What are bitters? The name says it all — a bitter liquor that compliments a cocktail or stands on its own as a digestif. And now, they're making a comeback. Today, they are still savored as a unique specialty, infusing drinks with a dash of their culture and region of origin. The many versions of Amaro, for example, are a mainstay of Italian drinking culture — appearing in Italian liquor stores and authentic restaurants alike. Most other European cultures have their own digestif, too. The Underberg version is a holiday tradition in Germany, and Suze is a classic French liquor beloved by bartenders.
These kinds of bitters are potable, which means you can also drink them on their own. Non-potable bitters need to be mixed as part of a cocktail because of their high flavor concentration. The most popular non-potable bitters — Angostura and Peychaud — add depth to cocktails without overpowering other tastes. Angostura is produced on the Caribbean island of Trinidad, and Peychaud hails from Creole New Orleans. The latter is a gentian-based bitter, whose light floral flavor is the backbone of the famous Sazerac cocktail.
An Acquired Taste
Bitters are no doubt an acquired taste, but creative bartenders still manage to turn skeptics on to these elixirs with cocktails that feature their favorite variations of bitter tastes. Lindsay Howard, a wine steward at Island Creek Oyster Bar in Boston, believes bitters are making such a comeback because of bartenders' increasing interest in these products. "Because of the variety of brands and flavors of bitters," she says, "it takes industry professionals' knowledge and passion of products to push consumer interests in this new direction." A properly trained bartender (such as one who has completed wine and beverage courses) can capture the delicacy and unique attributes of bitters with complimentary flavors.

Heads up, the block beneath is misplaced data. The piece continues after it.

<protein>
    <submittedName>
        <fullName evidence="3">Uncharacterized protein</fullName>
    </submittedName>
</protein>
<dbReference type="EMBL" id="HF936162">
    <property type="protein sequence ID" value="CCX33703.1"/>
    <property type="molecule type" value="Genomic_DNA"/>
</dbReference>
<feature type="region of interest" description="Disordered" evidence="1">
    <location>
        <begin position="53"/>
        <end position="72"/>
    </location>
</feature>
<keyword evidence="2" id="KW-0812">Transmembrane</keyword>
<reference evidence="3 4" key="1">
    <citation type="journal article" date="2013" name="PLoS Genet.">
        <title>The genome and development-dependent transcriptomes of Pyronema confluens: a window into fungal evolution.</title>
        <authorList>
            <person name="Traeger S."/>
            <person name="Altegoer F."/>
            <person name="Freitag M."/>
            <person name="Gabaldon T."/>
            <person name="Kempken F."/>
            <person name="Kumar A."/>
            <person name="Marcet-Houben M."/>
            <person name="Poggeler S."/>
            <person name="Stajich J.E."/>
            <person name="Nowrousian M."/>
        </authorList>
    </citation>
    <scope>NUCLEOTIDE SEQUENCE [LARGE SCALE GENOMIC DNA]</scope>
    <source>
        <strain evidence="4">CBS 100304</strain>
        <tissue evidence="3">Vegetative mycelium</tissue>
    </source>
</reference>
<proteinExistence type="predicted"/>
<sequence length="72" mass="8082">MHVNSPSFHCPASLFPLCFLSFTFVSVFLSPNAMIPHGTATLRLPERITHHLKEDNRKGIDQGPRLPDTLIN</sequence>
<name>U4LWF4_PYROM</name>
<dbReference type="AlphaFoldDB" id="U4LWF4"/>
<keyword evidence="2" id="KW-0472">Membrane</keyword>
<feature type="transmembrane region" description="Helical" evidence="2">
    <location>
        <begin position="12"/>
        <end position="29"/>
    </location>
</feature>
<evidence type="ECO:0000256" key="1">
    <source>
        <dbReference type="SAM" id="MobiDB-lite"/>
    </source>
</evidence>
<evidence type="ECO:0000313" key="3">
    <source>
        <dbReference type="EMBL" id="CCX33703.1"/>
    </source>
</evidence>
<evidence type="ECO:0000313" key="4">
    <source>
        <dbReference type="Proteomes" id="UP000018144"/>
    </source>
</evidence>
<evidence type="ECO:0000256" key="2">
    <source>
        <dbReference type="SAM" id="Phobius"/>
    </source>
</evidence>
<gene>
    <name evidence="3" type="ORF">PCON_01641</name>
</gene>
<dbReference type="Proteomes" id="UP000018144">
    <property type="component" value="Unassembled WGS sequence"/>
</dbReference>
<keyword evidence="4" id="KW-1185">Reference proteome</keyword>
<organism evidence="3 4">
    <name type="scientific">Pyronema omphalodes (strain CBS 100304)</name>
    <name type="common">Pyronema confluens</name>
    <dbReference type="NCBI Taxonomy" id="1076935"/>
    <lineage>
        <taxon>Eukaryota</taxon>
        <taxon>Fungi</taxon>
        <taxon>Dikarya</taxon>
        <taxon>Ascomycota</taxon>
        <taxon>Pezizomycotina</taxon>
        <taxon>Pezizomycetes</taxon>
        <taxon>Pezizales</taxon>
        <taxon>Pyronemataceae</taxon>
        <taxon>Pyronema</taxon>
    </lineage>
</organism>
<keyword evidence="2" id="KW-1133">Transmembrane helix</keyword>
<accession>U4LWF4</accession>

If you want to dip into these flavors for the first time, try cocktails with bitters. Sazeracs, Negronis or Manhattans can open the door to this tasteful world without the bite of a straight amari. They're called digestifs for a reason: They help you burn through your food. Of course, what are bitters if not a way to pack a punch for first-time drinkers, too?
Ask a bartender to make a custom blend for you with some flavors you know you'll like. With the right mix, you may come to relish their potent flavor.
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